Samuel Backman’s earliest memories of church are marked by the awe and intrigue inspired by the hymns, anthems, and organ voluntaries he heard. Those memories also inspired Backman to become an organist. He is the 2010 winner of the Ruth and Paul Manz Organ Scholarship for organists under 30 who are preparing to become church musicians.
Encouraging young organists
The Ruth and Paul Manz Organ Scholarship was established by Mt. Olive Lutheran Church in Minneapolis, Minn., in 1992 to honor their Christian witness and contributions to the life of that congregation. It is administered by the Lutheran School of Theology at Chicago, where Paul Manz was Christ Seminary-Seminex Professor of Church Music and artist-in-residence from 1983 until his retirement in 1992. The $3,000 annual scholarship is designed to encourage young organ students as they study for careers as church musicians.
Applicants for the 2010 scholarship submitted recordings of themselves playing a major prelude and fugue of J.S. Bach; a shorter Romantic work from Vierne, Dupre, Langlai, Widor or Peeters; a short contemporary American work; and improvisations and accompaniment for the hymn tune Westminster Abbey. Backman performed the Bach Prelude and Fugue in G Major, BWV 541; the Dupre Prelude and Fugue in F minor, op. 7; a world premier recording of Justin Henry Rubin’s Variations super Nun Komm der Heiden Heiland; and the Westminster Abbey improvisations and accompaniment.
Sharing fine music with all of God’s people
Samuel Backman began volunteering as an organist in his rural Wisconsin parish when he was eleven years old. He took charge of the parish’s music program when he was in high school. He began at St. Olaf College with the intention of studying music composition, but soon came under the tutelage of John Ferguson, Elliot and Klara Stockdal Johnson Professor of Church Music, who calls Backman “one of the finest students I have ever had the privilege of teaching.”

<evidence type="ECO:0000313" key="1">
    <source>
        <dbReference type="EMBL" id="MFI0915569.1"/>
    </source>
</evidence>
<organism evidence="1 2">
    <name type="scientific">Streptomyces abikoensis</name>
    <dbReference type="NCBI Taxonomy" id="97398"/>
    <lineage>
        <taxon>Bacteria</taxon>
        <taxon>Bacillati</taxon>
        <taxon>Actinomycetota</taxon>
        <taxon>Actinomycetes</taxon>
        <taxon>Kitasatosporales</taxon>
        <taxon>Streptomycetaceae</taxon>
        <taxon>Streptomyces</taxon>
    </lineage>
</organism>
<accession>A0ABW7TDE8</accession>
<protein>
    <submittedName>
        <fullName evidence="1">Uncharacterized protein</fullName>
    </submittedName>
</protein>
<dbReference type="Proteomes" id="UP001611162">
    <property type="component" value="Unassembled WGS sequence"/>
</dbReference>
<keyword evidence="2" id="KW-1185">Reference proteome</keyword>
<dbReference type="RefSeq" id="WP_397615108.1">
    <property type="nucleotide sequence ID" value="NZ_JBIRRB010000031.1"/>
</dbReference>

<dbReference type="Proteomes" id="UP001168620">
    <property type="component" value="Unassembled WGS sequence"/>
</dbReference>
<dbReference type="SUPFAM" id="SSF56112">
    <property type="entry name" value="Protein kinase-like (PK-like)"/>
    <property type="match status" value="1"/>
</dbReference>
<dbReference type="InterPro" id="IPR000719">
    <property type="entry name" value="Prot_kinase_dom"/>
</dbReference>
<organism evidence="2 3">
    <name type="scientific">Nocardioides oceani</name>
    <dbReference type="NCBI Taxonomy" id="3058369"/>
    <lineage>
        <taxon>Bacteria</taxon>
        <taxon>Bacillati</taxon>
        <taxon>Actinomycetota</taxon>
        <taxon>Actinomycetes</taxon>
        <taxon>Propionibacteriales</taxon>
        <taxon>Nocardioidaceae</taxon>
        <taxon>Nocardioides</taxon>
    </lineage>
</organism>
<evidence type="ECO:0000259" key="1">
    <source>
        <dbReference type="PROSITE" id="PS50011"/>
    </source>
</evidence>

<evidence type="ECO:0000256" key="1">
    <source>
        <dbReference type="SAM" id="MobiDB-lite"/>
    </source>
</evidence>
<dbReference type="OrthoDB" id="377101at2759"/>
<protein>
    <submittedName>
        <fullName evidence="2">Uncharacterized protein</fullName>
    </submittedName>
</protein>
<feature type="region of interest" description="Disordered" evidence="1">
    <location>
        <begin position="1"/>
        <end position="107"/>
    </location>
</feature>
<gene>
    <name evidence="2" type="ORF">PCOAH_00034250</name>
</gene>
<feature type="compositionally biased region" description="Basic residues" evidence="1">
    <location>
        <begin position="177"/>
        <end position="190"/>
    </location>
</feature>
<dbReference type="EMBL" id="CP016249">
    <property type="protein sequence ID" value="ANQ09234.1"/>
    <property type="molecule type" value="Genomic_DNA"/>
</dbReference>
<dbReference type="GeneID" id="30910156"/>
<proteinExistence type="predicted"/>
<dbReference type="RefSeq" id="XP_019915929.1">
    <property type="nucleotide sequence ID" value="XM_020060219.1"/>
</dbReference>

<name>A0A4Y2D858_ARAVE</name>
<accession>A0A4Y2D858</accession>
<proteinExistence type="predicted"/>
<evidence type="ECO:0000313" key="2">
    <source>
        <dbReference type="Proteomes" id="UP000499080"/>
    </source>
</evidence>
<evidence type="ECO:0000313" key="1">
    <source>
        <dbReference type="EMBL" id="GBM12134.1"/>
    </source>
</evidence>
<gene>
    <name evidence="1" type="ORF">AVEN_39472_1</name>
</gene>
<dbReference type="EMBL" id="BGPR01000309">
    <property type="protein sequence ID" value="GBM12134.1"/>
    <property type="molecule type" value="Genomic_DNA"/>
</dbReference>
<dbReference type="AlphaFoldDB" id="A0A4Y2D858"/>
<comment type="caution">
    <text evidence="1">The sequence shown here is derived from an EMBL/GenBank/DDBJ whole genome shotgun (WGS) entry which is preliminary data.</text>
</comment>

Backman’s recital performances while at St. Olaf were hailed as some of the finest the music faculty had ever heard. He graduated with a degree in sacred music and performance. He currently attends the Yale Institute of Sacred Music where he is a student of Martin D. Jean, Director, Professor of Organ, Professor in the Practice of Sacred Music.
In his application statement, Backman says, “Fine music should not merely be experienced by the connoisseurs of symphonic and opera music, but by all God’s people. . .I believe that a successful church musician must be an effective cultural leader and entrepreneur with an inquiring mind and burning desire to serve people and glorify God.”
The 2011 Ruth and Paul Manz Organ Scholarship
Requirements for the 2011 Ruth and Paul Manz Organ Scholarship will be available in early March 2011. The application deadline is June 15, 2011. Watch the LSTC website for details and to download the application form.
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The Lutheran School of Theology (LSTC) is dedicated to bearing witness to the good news of Jesus Christ. Based in Chicago’s Hyde Park neighborhood, it is the leading urban Lutheran seminary training students for purposeful vocations in the global community. Aligned with its Lutheran heritage and built on a foundation of intellectual rigor, LSTC’s innovative, nationally recognized curriculum gives students skills for visionary Christian leadership in the public sphere.